Yes, indeed, that’s quite a state climate science has found itself in. It’s certainly worth examination at a congressional hearing, and McCullough’s report was headlined, “Congress May Probe Leaked Global Warming E-Mails.” He writes that Sen. Jim Inhofe (R-OK) and Rep. Darrell Issa (R-CA) are interested in hearings, but no mention of Rep. Markey. 

(Hat tip: Glenn Reynolds at Instapundit, who continues to offer many informative links on the scandal.)

Waxman-Markey, Context in the Voting Records

By | Economy, Energy, Global Warming | No Comments

Three hours of debate on H.R. 2454 started at 12:46 p.m. The bill has been introduced on the floor by its sponsors, Rep. Henry Waxman (D-CA) and Rep. Ed Markey (D-MA). Both describes the legislation as a “jobs bill.”

Rep. Waxman’s record on NAM-designated key votes:

  • 110th Congress, 2007-2008: 30 percent
  • 109th Congress, 2005-2006: 4 percent
  • 108th Congress, 2003-2004: 14 percent
  • 107th Congress, 2001-2002: 5 percent
  • 106th Congress, 1999-2000: 17 percent

Rep. Markey’s record on NAM-designated key votes

  • 110th Congress, 2007-2008: 20 percent
  • 109th Congress, 2005-2006: 4 percent
  • 108th Congress, 2003-2004: 0 percent
  • 107th Congress, 2001-2002: 0 percent
  • 106th Congress, 1999-2000: 4 percent


No Cap on Congressional Overreach

By | Economy, Energy, Global Warming | No Comments

As always, insightful commentary from Kim Strassel of the Wall Street Journal today looking at the excesses of Congress, in this case on global warming and cap-and-trade. In “Global Warming Overreach,” Strassel describes the resistence of House Democrats, Blue Dogs and others from energy and manufacturing states, to the coastalists, Chairmen Waxman and Markey.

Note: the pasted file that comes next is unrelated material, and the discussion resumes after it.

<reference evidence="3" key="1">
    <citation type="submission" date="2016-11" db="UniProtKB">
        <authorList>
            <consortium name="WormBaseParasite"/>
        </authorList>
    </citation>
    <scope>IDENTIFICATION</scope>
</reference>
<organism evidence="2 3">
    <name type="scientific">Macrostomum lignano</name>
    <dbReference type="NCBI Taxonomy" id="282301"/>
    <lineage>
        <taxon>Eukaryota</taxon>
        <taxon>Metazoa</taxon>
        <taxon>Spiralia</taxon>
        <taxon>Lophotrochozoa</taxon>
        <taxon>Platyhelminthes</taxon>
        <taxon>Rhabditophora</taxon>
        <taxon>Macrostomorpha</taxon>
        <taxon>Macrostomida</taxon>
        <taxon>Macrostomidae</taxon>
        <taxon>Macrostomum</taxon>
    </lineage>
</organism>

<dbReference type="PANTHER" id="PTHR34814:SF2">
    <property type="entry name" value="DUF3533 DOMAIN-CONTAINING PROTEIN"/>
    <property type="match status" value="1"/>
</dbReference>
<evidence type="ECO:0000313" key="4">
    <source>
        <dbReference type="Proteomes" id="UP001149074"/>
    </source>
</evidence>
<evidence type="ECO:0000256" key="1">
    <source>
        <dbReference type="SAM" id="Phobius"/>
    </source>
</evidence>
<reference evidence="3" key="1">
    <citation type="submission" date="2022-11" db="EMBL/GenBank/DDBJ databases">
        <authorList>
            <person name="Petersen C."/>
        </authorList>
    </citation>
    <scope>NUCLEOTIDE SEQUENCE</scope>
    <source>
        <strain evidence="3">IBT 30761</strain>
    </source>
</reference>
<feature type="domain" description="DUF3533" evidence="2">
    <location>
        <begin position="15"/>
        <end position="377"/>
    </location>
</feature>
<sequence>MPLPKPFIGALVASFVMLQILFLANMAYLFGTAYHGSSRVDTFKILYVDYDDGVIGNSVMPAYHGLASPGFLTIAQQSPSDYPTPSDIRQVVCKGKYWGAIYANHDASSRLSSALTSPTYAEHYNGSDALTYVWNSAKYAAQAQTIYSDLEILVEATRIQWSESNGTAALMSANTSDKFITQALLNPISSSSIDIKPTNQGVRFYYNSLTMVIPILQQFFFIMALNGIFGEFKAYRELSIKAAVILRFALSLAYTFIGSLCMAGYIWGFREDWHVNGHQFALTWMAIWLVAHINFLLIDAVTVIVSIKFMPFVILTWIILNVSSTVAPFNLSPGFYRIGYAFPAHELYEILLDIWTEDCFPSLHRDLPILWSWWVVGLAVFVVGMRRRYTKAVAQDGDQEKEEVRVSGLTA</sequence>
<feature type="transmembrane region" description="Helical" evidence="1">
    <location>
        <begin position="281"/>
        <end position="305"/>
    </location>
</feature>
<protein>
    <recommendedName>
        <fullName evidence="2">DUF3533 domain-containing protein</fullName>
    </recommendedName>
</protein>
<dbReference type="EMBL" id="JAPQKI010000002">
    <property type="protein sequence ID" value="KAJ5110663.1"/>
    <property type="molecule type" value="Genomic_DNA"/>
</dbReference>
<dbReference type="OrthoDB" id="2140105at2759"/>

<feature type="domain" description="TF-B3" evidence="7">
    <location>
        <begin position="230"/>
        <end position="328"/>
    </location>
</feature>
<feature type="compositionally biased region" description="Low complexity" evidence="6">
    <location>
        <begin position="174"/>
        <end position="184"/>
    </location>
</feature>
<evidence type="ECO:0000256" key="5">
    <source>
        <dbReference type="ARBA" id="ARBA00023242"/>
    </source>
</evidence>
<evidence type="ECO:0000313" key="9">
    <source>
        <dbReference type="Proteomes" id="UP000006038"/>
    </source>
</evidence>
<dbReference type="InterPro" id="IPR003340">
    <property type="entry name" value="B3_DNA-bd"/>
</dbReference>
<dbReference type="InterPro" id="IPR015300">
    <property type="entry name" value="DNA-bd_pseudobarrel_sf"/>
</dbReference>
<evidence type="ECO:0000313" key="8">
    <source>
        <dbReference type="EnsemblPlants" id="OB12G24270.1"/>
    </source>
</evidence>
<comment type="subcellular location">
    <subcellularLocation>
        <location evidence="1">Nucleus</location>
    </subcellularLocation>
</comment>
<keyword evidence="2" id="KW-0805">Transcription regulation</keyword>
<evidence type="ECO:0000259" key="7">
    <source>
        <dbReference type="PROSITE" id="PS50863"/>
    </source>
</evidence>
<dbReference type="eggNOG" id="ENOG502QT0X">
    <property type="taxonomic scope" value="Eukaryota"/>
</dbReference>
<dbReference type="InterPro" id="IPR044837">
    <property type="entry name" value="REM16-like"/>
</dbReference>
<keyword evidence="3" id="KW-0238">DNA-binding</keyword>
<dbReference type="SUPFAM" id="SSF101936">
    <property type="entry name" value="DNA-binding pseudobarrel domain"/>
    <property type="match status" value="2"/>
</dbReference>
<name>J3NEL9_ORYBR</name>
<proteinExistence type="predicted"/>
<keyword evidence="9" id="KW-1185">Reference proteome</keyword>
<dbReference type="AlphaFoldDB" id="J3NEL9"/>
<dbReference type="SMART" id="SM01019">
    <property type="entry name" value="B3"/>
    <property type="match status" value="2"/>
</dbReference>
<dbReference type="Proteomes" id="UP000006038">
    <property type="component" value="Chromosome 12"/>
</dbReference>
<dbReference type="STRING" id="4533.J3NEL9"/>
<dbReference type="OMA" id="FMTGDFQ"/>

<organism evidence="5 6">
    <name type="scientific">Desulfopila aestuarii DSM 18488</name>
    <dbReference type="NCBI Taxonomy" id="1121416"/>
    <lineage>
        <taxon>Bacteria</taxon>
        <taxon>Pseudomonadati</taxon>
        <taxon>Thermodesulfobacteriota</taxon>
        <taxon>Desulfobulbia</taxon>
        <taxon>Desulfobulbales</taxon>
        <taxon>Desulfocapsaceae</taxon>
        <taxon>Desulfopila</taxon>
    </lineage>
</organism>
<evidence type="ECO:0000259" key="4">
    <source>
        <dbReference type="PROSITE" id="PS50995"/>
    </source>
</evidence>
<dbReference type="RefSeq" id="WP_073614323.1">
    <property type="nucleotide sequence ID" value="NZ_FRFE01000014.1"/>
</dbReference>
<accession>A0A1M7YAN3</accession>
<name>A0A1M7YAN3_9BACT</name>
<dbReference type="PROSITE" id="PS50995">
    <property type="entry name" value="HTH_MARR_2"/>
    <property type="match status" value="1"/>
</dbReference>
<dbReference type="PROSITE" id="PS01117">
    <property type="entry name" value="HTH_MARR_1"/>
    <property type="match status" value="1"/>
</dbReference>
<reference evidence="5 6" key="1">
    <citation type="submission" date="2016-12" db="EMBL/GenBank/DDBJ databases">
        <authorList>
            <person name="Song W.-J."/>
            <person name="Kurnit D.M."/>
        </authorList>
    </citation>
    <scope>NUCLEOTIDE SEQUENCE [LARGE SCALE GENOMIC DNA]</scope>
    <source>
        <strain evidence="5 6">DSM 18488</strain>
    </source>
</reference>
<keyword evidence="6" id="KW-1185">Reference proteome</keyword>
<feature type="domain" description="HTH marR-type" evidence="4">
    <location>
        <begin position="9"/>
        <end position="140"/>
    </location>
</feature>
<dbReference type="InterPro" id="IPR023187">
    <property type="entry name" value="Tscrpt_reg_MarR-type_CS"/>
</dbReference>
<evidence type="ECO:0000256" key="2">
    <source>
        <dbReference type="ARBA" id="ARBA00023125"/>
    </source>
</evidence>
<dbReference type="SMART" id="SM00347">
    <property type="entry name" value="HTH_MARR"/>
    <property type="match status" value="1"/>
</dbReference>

Cap and trade was already going to be a brawl, but the two upped the ante by including tougher targets and restrictions. If that weren’t enough, they rolled in every other item on the green wish list: a renewable electricity standard; a low-carbon fuel standard; a broader renewable fuels policy; new efficiency standards. Any one of these is a monumental fight on its own. Put together they risk an intra-party committee mutiny.

The political risks are great for the Administration and Congressional Democrats, both.

The Obama team is aware it has trouble, which explains last week’s well-timed Environmental Protection Agency “finding” that carbon is a danger. The administration is now using this as a stick to beat Congress to act, arguing that if it doesn’t the EPA will. (Reality: Any EPA actions will be tied up in court for years.) It also helps explain EPA’s Monday analysis claiming the legislation won’t cost all that much. (Reality: The agency could only make this claim by assuming an endless recession.)